It happened again; another double question:
A reader writes:
If life is suffering and we are supposed to disconnect from attachments, why fall in love or get married?
A caller phoned in a question:
Thanks for the weekly podcast. I try to lead my life considering the philosophy of Buddhism. I recently ended a relationship with a young woman, we had been together for nine months. The decision was not mutual; it was mine. I know I am causing her so much hurt. I do care about her very much, and I am feeling a lot of guilt and sadness for the heartbreak I am causing her. I am causing suffering, but I know that by staying with her I know this would be wrong also. What would be the Buddhist view on this situation?
This is a huge subject, and there’s no way I can cover it adequately, even if I had unlimited space. Also, I’m probably the last person on Earth to ask about relationship advice 🙂
The first question is much easier. There is much suffering in life, but suffering is not something we desire; it’s something to try to eliminate or avoid. Love is a good, positive outlet for us, but does involve some suffering. I’m not sure this is particularly a Buddhist problem, since everyone knows going into a marriage or long-term relationship that “till death do us part” implies some serious suffering later.Buddhism is not a negative thing; go ahead and enjoy life. Just don’t be too invested in expectations.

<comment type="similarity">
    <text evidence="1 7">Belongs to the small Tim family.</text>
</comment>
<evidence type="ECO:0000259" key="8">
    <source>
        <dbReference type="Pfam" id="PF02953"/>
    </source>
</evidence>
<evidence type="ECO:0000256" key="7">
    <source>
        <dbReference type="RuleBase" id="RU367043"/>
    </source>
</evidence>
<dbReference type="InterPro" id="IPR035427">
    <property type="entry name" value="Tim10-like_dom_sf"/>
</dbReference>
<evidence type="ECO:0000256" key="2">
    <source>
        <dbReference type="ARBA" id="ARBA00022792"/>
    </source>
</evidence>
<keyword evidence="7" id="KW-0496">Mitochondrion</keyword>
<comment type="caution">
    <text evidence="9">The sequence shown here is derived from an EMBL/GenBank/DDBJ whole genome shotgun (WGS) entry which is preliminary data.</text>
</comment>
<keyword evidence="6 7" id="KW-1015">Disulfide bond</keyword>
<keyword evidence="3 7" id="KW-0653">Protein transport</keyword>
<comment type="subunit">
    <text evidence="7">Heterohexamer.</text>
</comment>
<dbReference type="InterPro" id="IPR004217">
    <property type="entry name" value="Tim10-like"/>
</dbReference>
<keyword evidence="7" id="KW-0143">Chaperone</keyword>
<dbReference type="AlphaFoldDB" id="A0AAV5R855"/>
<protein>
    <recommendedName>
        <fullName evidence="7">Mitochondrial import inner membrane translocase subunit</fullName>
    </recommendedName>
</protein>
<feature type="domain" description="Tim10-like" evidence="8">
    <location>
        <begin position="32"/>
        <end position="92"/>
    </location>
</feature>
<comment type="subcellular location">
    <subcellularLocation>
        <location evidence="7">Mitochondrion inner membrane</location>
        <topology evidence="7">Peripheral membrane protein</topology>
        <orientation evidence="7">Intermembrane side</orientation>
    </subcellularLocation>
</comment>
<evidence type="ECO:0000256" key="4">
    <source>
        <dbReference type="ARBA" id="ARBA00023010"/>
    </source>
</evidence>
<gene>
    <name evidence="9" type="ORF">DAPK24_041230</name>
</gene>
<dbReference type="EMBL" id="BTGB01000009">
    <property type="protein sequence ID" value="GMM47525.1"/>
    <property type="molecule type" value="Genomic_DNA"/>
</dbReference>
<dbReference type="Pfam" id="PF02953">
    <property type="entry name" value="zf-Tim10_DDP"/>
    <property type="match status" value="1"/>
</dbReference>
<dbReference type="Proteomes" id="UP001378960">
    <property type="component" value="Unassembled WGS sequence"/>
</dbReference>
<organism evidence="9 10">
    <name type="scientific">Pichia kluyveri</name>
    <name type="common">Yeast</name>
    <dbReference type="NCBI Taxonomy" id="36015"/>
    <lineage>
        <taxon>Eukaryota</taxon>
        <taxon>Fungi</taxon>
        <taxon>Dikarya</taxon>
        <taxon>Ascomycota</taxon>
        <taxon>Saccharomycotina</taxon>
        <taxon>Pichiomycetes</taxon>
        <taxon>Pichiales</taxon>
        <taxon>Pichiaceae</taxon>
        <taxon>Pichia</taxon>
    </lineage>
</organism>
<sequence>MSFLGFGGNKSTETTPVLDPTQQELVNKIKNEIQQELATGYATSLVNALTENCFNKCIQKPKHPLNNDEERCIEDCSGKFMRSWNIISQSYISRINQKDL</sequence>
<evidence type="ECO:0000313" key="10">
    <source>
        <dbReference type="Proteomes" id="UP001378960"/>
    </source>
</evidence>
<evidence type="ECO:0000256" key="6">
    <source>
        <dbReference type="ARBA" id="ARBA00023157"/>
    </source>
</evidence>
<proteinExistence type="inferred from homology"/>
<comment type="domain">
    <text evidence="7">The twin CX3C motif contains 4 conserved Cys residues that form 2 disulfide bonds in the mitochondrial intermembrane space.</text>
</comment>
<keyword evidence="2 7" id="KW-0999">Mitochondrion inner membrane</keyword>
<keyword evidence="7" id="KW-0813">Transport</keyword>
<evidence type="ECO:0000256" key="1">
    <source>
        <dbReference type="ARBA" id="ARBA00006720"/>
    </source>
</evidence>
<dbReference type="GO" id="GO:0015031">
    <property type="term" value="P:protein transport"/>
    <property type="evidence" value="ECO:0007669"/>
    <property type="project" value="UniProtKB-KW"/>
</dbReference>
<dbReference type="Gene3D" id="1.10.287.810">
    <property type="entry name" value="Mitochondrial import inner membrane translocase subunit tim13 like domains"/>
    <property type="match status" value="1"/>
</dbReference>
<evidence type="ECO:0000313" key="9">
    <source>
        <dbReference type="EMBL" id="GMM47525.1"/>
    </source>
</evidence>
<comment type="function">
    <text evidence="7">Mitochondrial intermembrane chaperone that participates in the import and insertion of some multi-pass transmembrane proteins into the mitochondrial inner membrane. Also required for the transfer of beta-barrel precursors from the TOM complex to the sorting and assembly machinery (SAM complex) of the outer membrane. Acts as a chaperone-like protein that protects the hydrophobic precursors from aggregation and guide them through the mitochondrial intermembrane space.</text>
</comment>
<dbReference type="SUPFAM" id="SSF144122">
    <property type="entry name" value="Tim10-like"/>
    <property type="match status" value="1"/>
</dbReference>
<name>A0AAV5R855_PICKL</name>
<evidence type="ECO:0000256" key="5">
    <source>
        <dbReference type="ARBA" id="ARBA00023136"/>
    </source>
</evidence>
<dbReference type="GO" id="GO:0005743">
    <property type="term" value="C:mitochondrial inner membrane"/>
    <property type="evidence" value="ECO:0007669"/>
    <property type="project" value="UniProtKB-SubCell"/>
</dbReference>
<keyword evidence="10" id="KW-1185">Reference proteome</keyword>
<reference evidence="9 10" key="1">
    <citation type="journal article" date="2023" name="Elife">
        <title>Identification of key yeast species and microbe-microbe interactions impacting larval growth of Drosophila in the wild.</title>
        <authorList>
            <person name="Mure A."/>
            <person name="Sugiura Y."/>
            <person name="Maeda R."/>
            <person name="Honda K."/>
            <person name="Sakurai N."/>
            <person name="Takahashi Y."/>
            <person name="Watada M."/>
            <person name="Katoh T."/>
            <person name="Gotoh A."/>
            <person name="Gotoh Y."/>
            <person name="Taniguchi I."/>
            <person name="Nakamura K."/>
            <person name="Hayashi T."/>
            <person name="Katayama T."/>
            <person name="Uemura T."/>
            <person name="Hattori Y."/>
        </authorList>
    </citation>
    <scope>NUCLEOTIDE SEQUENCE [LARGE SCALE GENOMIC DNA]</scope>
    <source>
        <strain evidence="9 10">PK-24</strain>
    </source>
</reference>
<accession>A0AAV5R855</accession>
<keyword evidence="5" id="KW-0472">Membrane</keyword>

There is no harm in enjoying the moment and loving others. The suffering comes from aggressively holding on to things that must change. As the second question shows, the suffering comes from the change (the breakup) rather than the loving relationship that precedes it.
As the second caller says in his message, staying with this woman would also be bad. I don’t know the details, so I will have to trust his judgment in deciding that leaving is better than staying. There really is no “winning” in this situation, and the choice to take the road that leads to less suffering is probably the best one. It may be better to take some short-lived, intense suffering right now than try to survive years of drawn out problems later. One could argue that it might be better to have not loved at all, which brings us right back to the first question.
Love is a natural emotion, and if you’re lucky, it just happens. Trying to avoid love causes suffering too. Accept that the suffering will eventually come, and do prepare yourself for it, but don’t try to avoid it completely. Bad things are going to happen, you need some good things to help offset them to make life worth living.
My thoughts on this one are all over the place. Maybe a reader who has been there can offer some advice below.